BT warned against selling off its networks

Selling either its entire fixed-line network or just the local loop would help to solve BT's debt problem, but it may not be a long-term solution

BT could be making a big mistake if it accepted a bid for its fixed network, according an expert, as it emerges that the company chairman may have been keen to take an offer for its local loop.

Yesterday a consortium backed by German bank West LB made a bid of £18bn for the whole of BT's fixed-line network. This followed an earlier bid from Earthlease, a group financed by a group of US financial institutions, for BT's local loop -- the part of the network between local exchanges and individual homes.

According to Wednesday's Daily Telegraph, BT chairman Sir Christopher Bland was originally in favour of this £8bn offer, which would leave the company owning the rest of its fixed-line network. BT later rejected Earthlease's bid.

Accepting either offer would mean BT would then have to rent network capacity from the new owners in order to offer voice and data services to its customers. With a flotation of BT Wireless -- its mobile operations -- due soon, accepting the offer from West LB would mean the company was effectively being dismembered, according to some industry observers.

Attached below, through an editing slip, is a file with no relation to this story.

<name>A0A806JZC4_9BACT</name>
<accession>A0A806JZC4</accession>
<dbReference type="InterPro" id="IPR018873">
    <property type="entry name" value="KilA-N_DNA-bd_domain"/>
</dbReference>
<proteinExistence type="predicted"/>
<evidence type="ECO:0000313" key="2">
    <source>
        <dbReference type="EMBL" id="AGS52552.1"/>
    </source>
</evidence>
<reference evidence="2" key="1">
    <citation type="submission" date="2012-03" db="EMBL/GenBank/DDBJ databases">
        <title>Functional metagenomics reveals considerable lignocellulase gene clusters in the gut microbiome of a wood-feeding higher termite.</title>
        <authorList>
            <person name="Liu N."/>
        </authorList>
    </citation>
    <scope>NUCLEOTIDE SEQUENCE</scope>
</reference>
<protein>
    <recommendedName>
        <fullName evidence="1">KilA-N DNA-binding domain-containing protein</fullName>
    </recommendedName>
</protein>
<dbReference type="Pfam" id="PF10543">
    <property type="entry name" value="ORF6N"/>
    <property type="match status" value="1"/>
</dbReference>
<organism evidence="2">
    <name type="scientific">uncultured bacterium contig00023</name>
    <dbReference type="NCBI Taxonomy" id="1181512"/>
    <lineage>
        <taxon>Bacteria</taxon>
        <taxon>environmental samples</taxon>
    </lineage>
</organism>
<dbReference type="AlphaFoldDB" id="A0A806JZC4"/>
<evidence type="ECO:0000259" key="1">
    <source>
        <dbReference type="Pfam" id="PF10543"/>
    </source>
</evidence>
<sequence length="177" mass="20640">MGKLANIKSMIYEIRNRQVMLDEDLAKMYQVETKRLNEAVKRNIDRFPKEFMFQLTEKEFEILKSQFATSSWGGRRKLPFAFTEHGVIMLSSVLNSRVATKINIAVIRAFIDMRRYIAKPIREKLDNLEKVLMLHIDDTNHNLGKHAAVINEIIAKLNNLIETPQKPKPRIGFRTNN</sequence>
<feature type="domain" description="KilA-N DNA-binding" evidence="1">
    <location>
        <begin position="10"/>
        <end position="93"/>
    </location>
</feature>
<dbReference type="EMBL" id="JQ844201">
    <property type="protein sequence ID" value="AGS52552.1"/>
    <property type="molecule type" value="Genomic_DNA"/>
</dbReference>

According to Lars Goddell, analyst at Forrester Research, BT should refuse both offers, even though it is under pressure from investors to improve its performance. "BT must figure out which business it wants to be in," said Goddell, adding that the telco should not rush into change "just because the financial heat is on".

BT's share price is down 67 percent compared with the beginning of 2000, and despite selling off some assets it is still £17bn in the red.

While selling off some or all of the fixed-line operations would pay off its debts, Goddell believes that it would be a bad move in the long term. "BT shouldn't just resell fixed network services. Compare gross margins of between 40 percent and 70 percent for telcos controlling end-to-end service with typical retail margins of 15 percent to 25 percent [as a reseller]", Goddell explained.

Goddell believes that it's important for BT to make its network services the core of its operations. "BT has more than 100 years of experience running networks, where it makes its best profits and does a fair job."

Since seeing its bid turned down, Earthlease has held talks with telecoms regulator Oftel where it is thought to have requested an independent operators licence. If the request were granted, it would put Earthlease in direct competition with BT.

Many Internet service providers are keen to see changes in the way the local loop is managed. They want to offer unlimited access and broadband Internet packages to consumers, but claim that BT has deliberately obstructed the pace of local loop unbundling in an attempt to maintain its dominant position in the UK telecoms market.

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